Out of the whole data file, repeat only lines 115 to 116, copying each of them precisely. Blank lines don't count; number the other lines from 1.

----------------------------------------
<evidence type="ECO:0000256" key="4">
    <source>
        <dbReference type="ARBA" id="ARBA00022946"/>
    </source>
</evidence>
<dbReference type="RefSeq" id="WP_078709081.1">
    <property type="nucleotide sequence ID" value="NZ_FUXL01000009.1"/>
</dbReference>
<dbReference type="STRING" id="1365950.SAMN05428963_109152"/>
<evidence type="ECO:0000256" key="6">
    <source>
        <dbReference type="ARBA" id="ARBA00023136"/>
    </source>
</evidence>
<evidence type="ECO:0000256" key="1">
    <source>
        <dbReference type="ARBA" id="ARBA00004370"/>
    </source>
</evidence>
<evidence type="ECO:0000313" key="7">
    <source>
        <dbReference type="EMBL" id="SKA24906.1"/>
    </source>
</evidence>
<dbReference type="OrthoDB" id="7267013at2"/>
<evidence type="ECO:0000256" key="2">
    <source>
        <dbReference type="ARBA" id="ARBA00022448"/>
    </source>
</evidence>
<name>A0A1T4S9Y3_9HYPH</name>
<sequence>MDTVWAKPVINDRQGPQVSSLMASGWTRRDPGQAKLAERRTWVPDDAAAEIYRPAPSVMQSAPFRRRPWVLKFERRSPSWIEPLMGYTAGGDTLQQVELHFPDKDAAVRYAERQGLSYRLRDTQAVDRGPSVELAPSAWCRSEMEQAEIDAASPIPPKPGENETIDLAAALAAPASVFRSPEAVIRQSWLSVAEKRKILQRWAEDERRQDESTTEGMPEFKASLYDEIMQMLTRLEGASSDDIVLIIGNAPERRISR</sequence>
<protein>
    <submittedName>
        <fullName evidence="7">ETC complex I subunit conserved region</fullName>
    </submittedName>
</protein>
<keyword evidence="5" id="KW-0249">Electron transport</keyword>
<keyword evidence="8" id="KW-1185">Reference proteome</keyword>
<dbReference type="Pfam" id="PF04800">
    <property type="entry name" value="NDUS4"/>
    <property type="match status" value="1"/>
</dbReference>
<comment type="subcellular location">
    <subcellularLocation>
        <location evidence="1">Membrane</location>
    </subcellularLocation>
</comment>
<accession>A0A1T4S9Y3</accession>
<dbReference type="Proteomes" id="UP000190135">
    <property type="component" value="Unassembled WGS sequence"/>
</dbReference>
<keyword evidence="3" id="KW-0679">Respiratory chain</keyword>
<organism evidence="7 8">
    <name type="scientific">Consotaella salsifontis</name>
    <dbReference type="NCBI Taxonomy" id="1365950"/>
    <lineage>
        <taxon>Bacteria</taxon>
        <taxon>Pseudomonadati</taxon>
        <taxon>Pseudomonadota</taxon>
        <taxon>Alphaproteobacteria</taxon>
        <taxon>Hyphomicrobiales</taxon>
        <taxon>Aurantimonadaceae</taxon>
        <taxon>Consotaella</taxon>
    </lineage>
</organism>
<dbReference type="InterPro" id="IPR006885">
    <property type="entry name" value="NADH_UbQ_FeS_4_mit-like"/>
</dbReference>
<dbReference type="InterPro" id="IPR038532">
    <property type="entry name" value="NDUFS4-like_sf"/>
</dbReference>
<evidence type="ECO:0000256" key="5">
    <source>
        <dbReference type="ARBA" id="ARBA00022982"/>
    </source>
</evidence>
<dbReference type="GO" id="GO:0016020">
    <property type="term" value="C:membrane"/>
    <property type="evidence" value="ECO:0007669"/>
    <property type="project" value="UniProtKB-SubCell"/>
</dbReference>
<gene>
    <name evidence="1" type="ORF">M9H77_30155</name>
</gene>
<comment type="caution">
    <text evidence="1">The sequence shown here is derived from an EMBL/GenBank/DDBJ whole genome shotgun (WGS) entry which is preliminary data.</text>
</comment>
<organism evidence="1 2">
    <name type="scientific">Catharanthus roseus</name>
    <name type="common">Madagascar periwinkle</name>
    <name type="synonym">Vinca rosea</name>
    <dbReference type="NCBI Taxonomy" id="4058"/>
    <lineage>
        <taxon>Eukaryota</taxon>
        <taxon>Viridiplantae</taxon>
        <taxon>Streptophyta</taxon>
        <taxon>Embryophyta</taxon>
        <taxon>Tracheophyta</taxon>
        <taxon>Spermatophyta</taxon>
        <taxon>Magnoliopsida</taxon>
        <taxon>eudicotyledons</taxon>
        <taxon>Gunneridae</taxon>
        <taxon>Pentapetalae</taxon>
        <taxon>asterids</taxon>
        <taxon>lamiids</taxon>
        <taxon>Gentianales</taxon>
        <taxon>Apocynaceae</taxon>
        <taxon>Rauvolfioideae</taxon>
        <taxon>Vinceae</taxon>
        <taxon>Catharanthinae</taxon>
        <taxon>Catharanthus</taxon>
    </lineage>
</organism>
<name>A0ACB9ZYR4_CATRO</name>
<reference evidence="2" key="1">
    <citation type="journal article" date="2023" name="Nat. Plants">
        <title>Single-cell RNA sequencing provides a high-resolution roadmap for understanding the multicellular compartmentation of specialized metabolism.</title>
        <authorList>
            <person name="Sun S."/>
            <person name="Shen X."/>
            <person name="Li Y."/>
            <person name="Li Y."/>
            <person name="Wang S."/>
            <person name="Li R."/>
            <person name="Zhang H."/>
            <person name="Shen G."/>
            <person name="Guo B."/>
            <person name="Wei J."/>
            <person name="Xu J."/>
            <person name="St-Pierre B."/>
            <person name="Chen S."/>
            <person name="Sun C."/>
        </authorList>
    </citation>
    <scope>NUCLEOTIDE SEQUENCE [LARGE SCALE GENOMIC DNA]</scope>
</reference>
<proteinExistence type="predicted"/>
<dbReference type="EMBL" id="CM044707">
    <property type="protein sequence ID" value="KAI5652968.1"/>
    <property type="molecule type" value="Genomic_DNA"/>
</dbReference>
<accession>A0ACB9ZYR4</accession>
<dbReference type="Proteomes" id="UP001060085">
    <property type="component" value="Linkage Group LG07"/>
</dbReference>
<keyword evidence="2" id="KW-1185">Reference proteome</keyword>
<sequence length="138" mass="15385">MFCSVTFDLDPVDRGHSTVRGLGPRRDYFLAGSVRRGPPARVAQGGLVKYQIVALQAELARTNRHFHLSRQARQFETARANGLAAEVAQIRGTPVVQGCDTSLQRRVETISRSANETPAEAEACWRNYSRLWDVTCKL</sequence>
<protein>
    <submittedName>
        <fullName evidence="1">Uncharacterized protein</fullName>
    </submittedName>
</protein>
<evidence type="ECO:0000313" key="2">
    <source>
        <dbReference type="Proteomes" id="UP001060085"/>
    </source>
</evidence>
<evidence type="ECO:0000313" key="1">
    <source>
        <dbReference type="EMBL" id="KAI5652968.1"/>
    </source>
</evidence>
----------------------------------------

<name>A0ACB9ZYR4_CATRO</name>
<reference evidence="2" key="1">